• Book: The Interrogation of Ashala Wolf (Book 1 of The Tribe)
  • Author: Ambelin Kwaymullina
  • Genre: Australian MG/YA dystopian future

Spoilers below the cut!

To start, character and world design. 

The two main settings of the book are the Firstwood, Ashala’s home, and the detention centre, her location at the start of the book. The detention centre is decribed as all white, very clinical and bare, for the most part. The Firstwood is a sentient forest based on the Country of the Nyoongah people, in the bottom corner of WA, and is filled with life and nature. I’m pretty sure that the contrast between these two locations is going to be central to how successfully my illustrations work as a cohesive set. 

Before I get into sketching composition possibilities I’m going to spend some time drawing tuarts and peppermints (the trees mentioned most commonly in the book), as well as that landscape more generally, to get a feel for how to make it feel alive. I’ll probably also look through some pictures of harsh modernist architecture to get some inspiration for the detention centre.

Character-wise, I’m trying to figure out the hierarchy of importance, and this is sort of dependent on how many pictures I intend to draw. Ashala Wolf obviously needs to be created. On top of that we have Connor and Jaz (SPOILERS) who feature quite heavily throughout. We have the villains: Neville Rose, and Miriam Grey. We have Ashala’s best friends, Ember and Georgie, who are vital to the story but admittedly feature more strongly in the sequels. We have Briony and Dr Wentworth who are in crucial scenes but not in the story for particularly long. I kind of want to do character designs for ALL OF THEM but I know that will take a while and it’s probably more important to get really good designs for the ones I choose to feature. Anyway, we’ll see. On top of this there are some dinosaurs and a giant dog-robot and an ancestral spirit who’s a huge snake, so I’ll need to spend a bit of time figuring out how I want them to look, if I want them to feature in the illustrations. (They’re important, but I do sometimes think there are things better imagined than illustrated.) (Also I’m a little uncertain re: drawing the ancestral spirit, given that he is based around the Rainbow Serpent. I’m gonna have to go do some research before I make any decisions re: whether to, and how, to draw him. I’m liable to skip drawing him because if I was actually hired to do illustrations for this book, I’d definitely want to consult the author on this point.)

Next update will have my initial sketches and studies of characters and settings before I move on to the ‘which-scenes-to-illustrate’ conundrum.

I really want to improve at rendering (a variety of) materials without going too far into realism. Shiny/reflective surfaces are something I’ve barely touched in my art, so that’s where I’m starting. I’ve noticed a lot of children’s illustrators don’t really show shiny/reflective surfaces very much, and maybe I’ll land back there too. But, if that is the case, I want it to be a decision rather than a limitation.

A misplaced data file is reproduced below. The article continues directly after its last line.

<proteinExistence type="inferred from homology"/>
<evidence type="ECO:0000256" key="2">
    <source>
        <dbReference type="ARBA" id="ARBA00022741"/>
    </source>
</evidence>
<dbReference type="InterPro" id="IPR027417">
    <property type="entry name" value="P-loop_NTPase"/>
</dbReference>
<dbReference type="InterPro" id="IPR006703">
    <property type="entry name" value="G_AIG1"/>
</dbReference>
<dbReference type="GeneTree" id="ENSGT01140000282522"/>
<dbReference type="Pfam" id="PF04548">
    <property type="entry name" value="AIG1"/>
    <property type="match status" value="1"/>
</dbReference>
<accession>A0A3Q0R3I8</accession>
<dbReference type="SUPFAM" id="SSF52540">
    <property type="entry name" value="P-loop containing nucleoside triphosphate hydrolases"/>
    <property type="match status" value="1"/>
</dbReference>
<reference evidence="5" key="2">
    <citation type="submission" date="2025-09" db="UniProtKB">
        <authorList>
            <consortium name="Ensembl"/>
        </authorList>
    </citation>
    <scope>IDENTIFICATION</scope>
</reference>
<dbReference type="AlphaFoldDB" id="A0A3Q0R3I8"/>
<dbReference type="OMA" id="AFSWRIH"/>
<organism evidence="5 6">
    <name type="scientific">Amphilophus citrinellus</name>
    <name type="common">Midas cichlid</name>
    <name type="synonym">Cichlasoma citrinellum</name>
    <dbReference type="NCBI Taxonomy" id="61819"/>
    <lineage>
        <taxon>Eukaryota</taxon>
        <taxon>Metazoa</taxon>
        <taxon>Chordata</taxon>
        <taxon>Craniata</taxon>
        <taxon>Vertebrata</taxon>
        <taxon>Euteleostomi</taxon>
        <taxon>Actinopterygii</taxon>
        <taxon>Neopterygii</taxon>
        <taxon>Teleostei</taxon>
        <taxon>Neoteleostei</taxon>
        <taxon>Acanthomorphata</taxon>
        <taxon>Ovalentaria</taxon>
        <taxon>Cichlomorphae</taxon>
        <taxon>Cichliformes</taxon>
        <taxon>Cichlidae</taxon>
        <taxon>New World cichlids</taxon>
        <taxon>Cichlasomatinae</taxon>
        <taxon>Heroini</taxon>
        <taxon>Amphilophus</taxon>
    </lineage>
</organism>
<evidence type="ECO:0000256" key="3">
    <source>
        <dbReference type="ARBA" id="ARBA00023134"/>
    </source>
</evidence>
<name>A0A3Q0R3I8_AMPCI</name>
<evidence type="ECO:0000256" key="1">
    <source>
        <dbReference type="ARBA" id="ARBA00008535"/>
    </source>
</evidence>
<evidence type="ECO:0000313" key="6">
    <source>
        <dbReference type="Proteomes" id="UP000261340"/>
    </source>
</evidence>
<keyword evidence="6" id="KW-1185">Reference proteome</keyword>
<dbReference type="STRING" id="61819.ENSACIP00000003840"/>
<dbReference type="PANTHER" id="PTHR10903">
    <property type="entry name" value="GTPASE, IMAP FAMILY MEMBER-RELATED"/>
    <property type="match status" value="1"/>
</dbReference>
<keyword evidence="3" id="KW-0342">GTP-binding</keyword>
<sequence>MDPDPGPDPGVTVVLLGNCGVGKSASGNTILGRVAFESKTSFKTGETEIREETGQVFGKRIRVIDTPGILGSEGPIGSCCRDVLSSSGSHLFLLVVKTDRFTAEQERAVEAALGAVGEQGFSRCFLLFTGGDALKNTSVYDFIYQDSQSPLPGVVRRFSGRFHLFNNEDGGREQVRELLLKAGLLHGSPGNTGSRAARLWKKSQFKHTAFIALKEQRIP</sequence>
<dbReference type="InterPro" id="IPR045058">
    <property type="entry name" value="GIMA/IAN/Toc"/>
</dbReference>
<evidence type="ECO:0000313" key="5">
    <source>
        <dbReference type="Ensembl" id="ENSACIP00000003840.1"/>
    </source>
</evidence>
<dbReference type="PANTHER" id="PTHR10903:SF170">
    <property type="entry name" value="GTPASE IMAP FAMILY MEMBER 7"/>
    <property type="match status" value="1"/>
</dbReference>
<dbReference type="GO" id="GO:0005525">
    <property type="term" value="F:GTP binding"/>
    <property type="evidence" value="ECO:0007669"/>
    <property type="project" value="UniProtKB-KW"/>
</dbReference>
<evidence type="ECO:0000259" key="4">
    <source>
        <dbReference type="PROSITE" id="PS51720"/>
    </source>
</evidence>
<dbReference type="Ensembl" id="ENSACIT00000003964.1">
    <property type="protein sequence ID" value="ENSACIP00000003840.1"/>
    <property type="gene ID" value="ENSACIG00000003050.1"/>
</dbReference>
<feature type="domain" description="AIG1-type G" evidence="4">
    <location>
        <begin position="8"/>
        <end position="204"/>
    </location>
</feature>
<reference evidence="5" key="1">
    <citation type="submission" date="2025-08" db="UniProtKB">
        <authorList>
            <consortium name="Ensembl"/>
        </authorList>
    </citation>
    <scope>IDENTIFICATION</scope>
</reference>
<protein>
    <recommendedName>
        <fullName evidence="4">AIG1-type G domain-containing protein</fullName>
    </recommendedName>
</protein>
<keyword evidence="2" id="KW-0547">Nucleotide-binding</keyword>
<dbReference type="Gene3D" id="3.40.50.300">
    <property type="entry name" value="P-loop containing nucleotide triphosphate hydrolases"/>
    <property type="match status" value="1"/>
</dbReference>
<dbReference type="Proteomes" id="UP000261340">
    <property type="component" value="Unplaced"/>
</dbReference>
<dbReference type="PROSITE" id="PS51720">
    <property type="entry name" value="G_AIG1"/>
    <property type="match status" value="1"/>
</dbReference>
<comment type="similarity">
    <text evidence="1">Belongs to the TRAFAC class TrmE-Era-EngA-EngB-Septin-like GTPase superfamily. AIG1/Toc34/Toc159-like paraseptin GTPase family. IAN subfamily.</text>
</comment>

Shoutout to @davidjozols for breaking it down into physics that made sense.

sketches vs finals

Some days art is frustrating. And there’s something to be said for the idea that “no one knows how it was meant to look in your head”. And there’s something to be said for putting your best foot forward and not pointing out the mistakes in your own work. And there’s something to be said for the fact that you’re a bad judge of your own work anyway. But I posted one version of this piece on twitter and another on tumblr, so I’m gonna ignore those ideas and talk about dissatisfaction with my own art.

I gather I’m not unusual in my frustrations about the whole sketch->final thing. The beauty of a sketch is it’s all loose and flowy, and your eye skips past any mistakes because…. well, it’s just a sketch, and our brains are good at finding meaning in mess and joining the dots of an outline.

Earlier this week I sketched this for Colour Collective:


And it was so pretty! It had so much potential!

I was busy this week, so I couldn’t give as much time to the picture as I wanted to. And I figured it would be okay because it’s rendering people that takes the most time and effort, so probably I could just spend a few hours on Friday evening on it.

So I did, and I ended up with this:


I felt pretty good about it honestly. I thought it was nice. Until I compared it back to the original sketch and saw it was missing like 90% of the emotion. I scheduled it for Colour Collective anyway, but went to bed discouraged.

This morning I decided to just have another go at the background, seeing how much I could keep, and if I could capture some of the magical feeling of the original sketch. I spent about an hour on it and came up with this:


I like it a lot more than the version I had last night, and I don’t plan to do any more with it, but I’m still frustrated. There’s a weird spot where you’ve got to keep the energy of the sketch while also making it look ‘finished’ and I’m really struggling to find it here. I found the halfway zone but now maybe it’s lacking in energy and also clarity? 

I feel this final piece looks too ~messy~ and a little off, which I assume is my lack of proficiency with the oil pastel-y brushes. I also hadn’t really wanted to use the pastel brushes. I’d wanted to stick with the pencil-based techniques I’ve been using in other work recently, because I feel like I should be able to convey the same emotions using those, I’m just not quite sure how.

Anyway, that’s my art brainspace right now. Trying things outside of your comfort zone is useful, but it can also be discouraging. Don’t get me wrong, there’s good in this picture and there’s a lot that I like about it and I think others will like it too, or I wouldn’t have posted it at all. But that doesn’t make the frustration go away.